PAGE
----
Solving optimization problems with Rydberg analog quantum computers
post-template-default,single,single-post,postid-7974,single-format-standard,mkd-core-1.0.3,highrise child-child-ver-1.0.0,highrise-ver-1.5,,mkd-smooth-page-transitions,mkd-ajax,mkd-grid-1300,mkd-blog-installed,mkd-header-standard,mkd-sticky-header-on-scroll-down-up,mkd-default-mobile-header,mkd-sticky-up-mobile-header,mkd-dropdown-slide-from-bottom,mkd-dark-header,mkd-full-width-wide-menu,mkd-header-standard-in-grid-shadow-disable,mkd-search-covers-header,wpb-js-composer js-comp-ver-6.9.0,vc_responsive


Solving optimization problems with Rydberg analog quantum computers

In a recent article published by the American Physical Society’s Physical Review A, the Atos Quantum Lab (Michel Fabrice Serret, Bertrand Marchand, Thomas Ayral) investigates the potential of Rydberg analog quantum computers (a promising quantum platform constructed for instance at IOGS or at Pasqal) for solving NP-hard optimization problems better than state-of-the-art classical approximation algorithms. Using the Atos Quantum Learning Machine to perform realistic noisy simulations of Rydberg systems with an unprecedented number of atoms, they estimate that with the currently implementable algorithms, thousands of atoms, or substantially improved coherence properties, are required to reach quantum advantage within a reasonable time budget… unless new algorithms emerge that are both implementable on current or near-term hardware and yield higher success rates.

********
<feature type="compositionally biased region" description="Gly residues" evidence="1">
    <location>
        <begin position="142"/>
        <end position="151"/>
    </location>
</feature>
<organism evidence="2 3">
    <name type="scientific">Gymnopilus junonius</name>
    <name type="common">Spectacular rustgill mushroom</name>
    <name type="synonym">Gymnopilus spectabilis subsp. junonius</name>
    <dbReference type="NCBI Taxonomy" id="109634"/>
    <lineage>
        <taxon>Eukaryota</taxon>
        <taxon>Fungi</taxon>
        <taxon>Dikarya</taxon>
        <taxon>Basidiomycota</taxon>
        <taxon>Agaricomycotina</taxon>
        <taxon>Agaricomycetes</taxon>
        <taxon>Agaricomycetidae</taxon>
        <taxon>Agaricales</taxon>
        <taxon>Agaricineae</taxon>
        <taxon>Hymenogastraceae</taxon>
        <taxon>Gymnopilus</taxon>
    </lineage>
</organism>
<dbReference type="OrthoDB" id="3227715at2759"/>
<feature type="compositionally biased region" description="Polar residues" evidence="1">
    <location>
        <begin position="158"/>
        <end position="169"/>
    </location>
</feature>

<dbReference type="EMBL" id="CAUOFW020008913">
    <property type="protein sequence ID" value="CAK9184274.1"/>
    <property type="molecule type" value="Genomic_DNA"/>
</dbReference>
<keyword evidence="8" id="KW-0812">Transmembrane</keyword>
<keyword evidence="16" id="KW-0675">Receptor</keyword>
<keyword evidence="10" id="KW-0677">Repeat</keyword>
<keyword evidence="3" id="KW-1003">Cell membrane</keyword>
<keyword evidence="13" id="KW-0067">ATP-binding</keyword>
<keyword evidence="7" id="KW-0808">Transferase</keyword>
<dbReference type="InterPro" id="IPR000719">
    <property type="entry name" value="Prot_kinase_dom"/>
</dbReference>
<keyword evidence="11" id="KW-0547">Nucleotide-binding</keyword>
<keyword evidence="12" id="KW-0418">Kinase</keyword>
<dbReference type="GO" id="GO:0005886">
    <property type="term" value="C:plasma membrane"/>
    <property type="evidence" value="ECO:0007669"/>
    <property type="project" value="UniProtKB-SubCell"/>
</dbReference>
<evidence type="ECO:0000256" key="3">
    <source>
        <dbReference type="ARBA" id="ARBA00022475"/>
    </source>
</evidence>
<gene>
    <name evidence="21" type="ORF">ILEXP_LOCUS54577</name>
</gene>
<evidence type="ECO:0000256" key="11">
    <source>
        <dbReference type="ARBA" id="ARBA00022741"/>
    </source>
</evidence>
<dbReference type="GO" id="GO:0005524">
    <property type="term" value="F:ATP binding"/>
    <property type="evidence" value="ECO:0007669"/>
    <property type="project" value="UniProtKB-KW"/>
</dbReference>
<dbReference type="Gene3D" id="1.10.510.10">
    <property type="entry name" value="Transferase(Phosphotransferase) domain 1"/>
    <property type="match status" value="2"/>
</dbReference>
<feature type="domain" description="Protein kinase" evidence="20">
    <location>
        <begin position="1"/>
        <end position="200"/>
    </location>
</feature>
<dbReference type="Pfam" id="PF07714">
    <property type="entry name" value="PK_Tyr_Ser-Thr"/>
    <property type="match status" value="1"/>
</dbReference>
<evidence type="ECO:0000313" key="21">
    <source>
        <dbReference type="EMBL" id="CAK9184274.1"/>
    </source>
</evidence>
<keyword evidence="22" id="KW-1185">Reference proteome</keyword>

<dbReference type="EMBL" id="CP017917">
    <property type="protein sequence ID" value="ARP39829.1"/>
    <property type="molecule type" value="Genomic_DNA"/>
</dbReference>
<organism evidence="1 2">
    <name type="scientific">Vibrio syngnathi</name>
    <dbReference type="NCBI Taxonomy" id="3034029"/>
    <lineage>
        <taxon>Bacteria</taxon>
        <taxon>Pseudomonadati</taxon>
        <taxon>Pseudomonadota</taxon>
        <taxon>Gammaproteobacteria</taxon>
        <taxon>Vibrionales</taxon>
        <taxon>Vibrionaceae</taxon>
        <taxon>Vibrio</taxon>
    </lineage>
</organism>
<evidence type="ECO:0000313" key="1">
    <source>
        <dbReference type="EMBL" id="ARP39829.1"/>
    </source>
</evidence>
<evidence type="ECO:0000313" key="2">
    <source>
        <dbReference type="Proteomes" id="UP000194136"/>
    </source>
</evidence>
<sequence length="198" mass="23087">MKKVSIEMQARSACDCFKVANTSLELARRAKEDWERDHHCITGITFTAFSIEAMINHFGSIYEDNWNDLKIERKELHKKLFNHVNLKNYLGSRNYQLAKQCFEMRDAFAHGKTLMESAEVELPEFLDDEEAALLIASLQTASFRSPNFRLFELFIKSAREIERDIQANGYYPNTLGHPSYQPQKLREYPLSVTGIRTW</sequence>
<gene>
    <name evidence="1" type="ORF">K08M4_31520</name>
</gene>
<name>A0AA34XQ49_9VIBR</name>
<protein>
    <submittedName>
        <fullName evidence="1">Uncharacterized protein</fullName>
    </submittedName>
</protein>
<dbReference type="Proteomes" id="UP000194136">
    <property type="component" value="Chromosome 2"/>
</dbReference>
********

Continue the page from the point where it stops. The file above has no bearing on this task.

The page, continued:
Michel Fabrice Serret, Bertrand Marchand, and Thomas Ayral: “Solving optimization problems with Rydberg analog quantum computers: Realistic requirements for quantum advantage using noisy simulation and classical benchmarks”. Phys.Rev.A 102, 052617 – Published 23 November 2020